Sinister (2012)

For all the trash talking I do on modern horror, I tend to enjoy the films of Scott Derrickson. From The Exorcism of Emily Rose to Dr. Strange and Deliver Us From Evil, his films have come from a unique place and have had surprises packed within them. The two Sinister films — he only co-wrote the sequel — are darker and stranger than mainstream 2000’s horror films have any right to be.

Ellison Oswalt (named for Harlan Ellison and Patton Oswalt; played by Ethan Hawke) writes true crime and to get the material he needs for his next book, he’s moved his family into the home where a family was lynched in their own backyard. He hopes that by living there, he’ll discover the fate of the one family member who survived.

Inside the house, there’s a box that contains a Super 8 projector and several home movies. They’re actually snuff films of various families being wiped out as an unseen cameraman records the death, always concentrating on a mysterious symbol. These movies are the true heart of this film, shot on real Super 8 and appearing to come from another universe thanks to stark lighting and ambient music from black metal bands Ulver and Aghast, as well as Boards of Canada.

In fact, the creature behind all of this throat slashing, drowning and burning is named Bughuul, a strange masked demon that also looks like he walked out of Helvete. He’s a Babylonian demon that coerces children to kill their families and then give their souls to him.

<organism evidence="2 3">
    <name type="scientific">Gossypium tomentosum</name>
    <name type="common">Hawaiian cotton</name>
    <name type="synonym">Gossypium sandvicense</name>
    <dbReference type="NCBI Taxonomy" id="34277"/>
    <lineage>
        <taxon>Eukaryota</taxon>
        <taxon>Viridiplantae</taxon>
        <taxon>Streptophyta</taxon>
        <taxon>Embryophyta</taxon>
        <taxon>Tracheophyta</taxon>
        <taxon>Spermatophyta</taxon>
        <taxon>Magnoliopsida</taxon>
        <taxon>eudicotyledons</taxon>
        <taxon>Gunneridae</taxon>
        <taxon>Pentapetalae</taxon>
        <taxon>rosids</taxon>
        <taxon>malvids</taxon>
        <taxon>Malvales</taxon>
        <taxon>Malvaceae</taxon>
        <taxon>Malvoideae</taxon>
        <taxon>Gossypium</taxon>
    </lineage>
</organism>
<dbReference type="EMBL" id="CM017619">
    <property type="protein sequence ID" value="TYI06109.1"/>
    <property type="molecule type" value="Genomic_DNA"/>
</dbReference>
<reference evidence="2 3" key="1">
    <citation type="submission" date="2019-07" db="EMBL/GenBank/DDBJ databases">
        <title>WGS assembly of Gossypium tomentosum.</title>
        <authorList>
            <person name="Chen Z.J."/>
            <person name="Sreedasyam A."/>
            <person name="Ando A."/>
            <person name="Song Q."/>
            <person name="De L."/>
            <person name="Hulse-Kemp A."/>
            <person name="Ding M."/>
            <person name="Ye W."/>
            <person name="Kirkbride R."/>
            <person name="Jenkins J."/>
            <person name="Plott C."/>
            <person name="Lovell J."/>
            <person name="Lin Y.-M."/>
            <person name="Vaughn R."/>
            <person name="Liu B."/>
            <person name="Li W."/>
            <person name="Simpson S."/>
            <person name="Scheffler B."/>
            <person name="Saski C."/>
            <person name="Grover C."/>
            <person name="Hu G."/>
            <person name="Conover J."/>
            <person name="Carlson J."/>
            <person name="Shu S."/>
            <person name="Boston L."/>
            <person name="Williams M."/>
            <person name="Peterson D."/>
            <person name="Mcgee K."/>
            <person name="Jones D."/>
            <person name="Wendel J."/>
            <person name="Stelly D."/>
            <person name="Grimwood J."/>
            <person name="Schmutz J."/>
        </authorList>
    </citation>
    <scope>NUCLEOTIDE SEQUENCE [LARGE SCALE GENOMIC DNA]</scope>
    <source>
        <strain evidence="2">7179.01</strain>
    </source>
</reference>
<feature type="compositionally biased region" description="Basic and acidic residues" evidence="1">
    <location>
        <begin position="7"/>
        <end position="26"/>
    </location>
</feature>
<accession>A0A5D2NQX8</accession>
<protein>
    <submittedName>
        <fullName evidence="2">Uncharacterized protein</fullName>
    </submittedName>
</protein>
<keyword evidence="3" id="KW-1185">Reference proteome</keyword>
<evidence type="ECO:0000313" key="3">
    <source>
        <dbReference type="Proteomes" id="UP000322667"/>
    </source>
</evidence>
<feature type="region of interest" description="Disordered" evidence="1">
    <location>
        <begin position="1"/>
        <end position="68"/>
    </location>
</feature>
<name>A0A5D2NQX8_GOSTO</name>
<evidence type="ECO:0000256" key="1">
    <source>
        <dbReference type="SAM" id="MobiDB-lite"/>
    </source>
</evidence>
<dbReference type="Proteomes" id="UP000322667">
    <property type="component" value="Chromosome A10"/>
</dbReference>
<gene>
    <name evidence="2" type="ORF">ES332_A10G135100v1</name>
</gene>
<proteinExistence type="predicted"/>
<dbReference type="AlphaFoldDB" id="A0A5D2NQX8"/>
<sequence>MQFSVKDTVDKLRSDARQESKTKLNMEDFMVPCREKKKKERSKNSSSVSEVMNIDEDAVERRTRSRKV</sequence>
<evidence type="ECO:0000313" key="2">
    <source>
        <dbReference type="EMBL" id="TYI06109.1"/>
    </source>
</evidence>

Ethan Hawke had never seen the films prior to filming the movie, so all of his reactions are 100% genuine.

Thanks to the Sheriff (Fred Thompson) and Deputy So & So (James Ransome, who would return for the second movie), Ellison soon learns that these ritualistic murders have been going on since at least the 1960’s.

After leaving the projector on one night leads to all of the missing children entering his house and Bughuul physically attacking him, Ellison decides to leave the house behind. He connects with occult expert Professor Jonas (Vincent D’Onofrio), who tells him that the image of the demon is how it can possess children and enter our world.

The real insight is that every murdered family had previously lived in the house where the last murder took place, and each new murder occurred shortly after the family moved from the crime scene into their new residence. By moving, Ellison has doomed his family, as the projector and the films appear in his new house.

Now, the missing children appear along with each murder on film, as Ellison’s daughter Ashley methodically murders each of her family members with an axe before the demon lifts her into his arms and disappears, leaving behind a new film labeled “House Painting ’12” so that the cycle of death can continue all over again.

This is but one film franchise where Ethan Hawke was killed in the first installment and I ended up liking the next movie much better. The other would be, of course, The Purge.

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